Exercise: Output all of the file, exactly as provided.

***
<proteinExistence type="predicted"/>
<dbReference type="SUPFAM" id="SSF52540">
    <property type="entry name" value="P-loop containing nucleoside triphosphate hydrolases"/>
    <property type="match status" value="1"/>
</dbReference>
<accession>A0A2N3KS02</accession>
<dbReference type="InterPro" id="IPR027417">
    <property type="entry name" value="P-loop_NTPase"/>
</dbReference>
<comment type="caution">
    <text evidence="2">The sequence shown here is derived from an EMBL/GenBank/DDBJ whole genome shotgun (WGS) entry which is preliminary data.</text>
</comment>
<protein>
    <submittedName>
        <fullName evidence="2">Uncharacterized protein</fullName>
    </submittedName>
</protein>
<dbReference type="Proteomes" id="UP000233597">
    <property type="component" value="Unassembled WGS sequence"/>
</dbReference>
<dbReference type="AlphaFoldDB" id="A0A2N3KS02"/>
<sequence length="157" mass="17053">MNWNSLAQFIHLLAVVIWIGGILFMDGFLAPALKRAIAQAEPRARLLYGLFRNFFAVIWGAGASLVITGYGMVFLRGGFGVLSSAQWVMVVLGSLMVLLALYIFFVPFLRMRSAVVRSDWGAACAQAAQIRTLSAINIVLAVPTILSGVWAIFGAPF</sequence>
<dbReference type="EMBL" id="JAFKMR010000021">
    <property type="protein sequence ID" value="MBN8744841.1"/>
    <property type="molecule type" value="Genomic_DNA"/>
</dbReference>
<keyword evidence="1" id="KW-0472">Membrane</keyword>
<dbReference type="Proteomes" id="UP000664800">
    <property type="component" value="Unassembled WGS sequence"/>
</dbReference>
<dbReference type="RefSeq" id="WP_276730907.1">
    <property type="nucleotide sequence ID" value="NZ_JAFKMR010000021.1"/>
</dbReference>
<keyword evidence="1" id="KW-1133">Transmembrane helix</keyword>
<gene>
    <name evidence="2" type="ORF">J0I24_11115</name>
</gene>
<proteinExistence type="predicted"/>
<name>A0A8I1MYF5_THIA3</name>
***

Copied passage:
<proteinExistence type="predicted"/>
<dbReference type="SUPFAM" id="SSF52540">
    <property type="entry name" value="P-loop containing nucleoside triphosphate hydrolases"/>
    <property type="match status" value="1"/>
</dbReference>
<accession>A0A2N3KS02</accession>
<dbReference type="InterPro" id="IPR027417">
    <property type="entry name" value="P-loop_NTPase"/>
</dbReference>
<comment type="caution">
    <text evidence="2">The sequence shown here is derived from an EMBL/GenBank/DDBJ whole genome shotgun (WGS) entry which is preliminary data.</text>
</comment>
<protein>
    <submittedName>
        <fullName evidence="2">Uncharacterized protein</fullName>
    </submittedName>
</protein>
<dbReference type="Proteomes" id="UP000233597">
    <property type="component" value="Unassembled WGS sequence"/>
</dbReference>
<dbReference type="AlphaFoldDB" id="A0A2N3KS02"/>
<sequence length="157" mass="17053">MNWNSLAQFIHLLAVVIWIGGILFMDGFLAPALKRAIAQAEPRARLLYGLFRNFFAVIWGAGASLVITGYGMVFLRGGFGVLSSAQWVMVVLGSLMVLLALYIFFVPFLRMRSAVVRSDWGAACAQAAQIRTLSAINIVLAVPTILSGVWAIFGAPF</sequence>
<dbReference type="EMBL" id="JAFKMR010000021">
    <property type="protein sequence ID" value="MBN8744841.1"/>
    <property type="molecule type" value="Genomic_DNA"/>
</dbReference>
<keyword evidence="1" id="KW-0472">Membrane</keyword>
<dbReference type="Proteomes" id="UP000664800">
    <property type="component" value="Unassembled WGS sequence"/>
</dbReference>
<dbReference type="RefSeq" id="WP_276730907.1">
    <property type="nucleotide sequence ID" value="NZ_JAFKMR010000021.1"/>
</dbReference>
<keyword evidence="1" id="KW-1133">Transmembrane helix</keyword>
<gene>
    <name evidence="2" type="ORF">J0I24_11115</name>
</gene>
<proteinExistence type="predicted"/>
<name>A0A8I1MYF5_THIA3</name>